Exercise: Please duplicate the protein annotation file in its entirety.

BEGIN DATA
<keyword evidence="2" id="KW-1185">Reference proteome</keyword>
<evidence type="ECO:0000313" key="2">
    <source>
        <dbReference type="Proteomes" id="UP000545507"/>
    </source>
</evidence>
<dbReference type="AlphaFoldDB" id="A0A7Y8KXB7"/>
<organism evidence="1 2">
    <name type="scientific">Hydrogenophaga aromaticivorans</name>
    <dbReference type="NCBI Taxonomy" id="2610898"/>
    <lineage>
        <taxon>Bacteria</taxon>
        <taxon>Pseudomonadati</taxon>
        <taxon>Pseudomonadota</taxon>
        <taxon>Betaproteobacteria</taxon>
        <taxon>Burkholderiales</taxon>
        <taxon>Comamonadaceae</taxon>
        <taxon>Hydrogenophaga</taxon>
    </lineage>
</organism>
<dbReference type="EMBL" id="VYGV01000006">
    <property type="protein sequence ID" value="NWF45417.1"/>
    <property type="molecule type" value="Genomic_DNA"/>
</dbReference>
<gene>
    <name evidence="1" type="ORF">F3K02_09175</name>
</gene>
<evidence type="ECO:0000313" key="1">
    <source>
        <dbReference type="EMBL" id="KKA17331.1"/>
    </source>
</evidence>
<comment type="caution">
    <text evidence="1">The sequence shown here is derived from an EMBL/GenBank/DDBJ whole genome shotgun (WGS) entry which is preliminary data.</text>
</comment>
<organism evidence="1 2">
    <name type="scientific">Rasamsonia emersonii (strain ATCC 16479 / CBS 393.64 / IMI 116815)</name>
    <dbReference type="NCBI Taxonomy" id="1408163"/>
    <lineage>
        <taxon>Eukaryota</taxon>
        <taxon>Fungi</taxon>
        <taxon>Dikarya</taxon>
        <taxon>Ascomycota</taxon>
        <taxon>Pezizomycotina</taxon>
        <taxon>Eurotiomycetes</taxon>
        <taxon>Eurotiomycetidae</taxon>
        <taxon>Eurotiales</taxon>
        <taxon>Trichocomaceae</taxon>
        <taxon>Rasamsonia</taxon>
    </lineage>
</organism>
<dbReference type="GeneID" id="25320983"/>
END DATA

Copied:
<keyword evidence="2" id="KW-1185">Reference proteome</keyword>
<evidence type="ECO:0000313" key="2">
    <source>
        <dbReference type="Proteomes" id="UP000545507"/>
    </source>
</evidence>
<dbReference type="AlphaFoldDB" id="A0A7Y8KXB7"/>
<organism evidence="1 2">
    <name type="scientific">Hydrogenophaga aromaticivorans</name>
    <dbReference type="NCBI Taxonomy" id="2610898"/>
    <lineage>
        <taxon>Bacteria</taxon>
        <taxon>Pseudomonadati</taxon>
        <taxon>Pseudomonadota</taxon>
        <taxon>Betaproteobacteria</taxon>
        <taxon>Burkholderiales</taxon>
        <taxon>Comamonadaceae</taxon>
        <taxon>Hydrogenophaga</taxon>
    </lineage>
</organism>
<dbReference type="EMBL" id="VYGV01000006">
    <property type="protein sequence ID" value="NWF45417.1"/>
    <property type="molecule type" value="Genomic_DNA"/>
</dbReference>
<gene>
    <name evidence="1" type="ORF">F3K02_09175</name>
</gene>
<evidence type="ECO:0000313" key="1">
    <source>
        <dbReference type="EMBL" id="KKA17331.1"/>
    </source>
</evidence>
<comment type="caution">
    <text evidence="1">The sequence shown here is derived from an EMBL/GenBank/DDBJ whole genome shotgun (WGS) entry which is preliminary data.</text>
</comment>
<organism evidence="1 2">
    <name type="scientific">Rasamsonia emersonii (strain ATCC 16479 / CBS 393.64 / IMI 116815)</name>
    <dbReference type="NCBI Taxonomy" id="1408163"/>
    <lineage>
        <taxon>Eukaryota</taxon>
        <taxon>Fungi</taxon>
        <taxon>Dikarya</taxon>
        <taxon>Ascomycota</taxon>
        <taxon>Pezizomycotina</taxon>
        <taxon>Eurotiomycetes</taxon>
        <taxon>Eurotiomycetidae</taxon>
        <taxon>Eurotiales</taxon>
        <taxon>Trichocomaceae</taxon>
        <taxon>Rasamsonia</taxon>
    </lineage>
</organism>
<dbReference type="GeneID" id="25320983"/>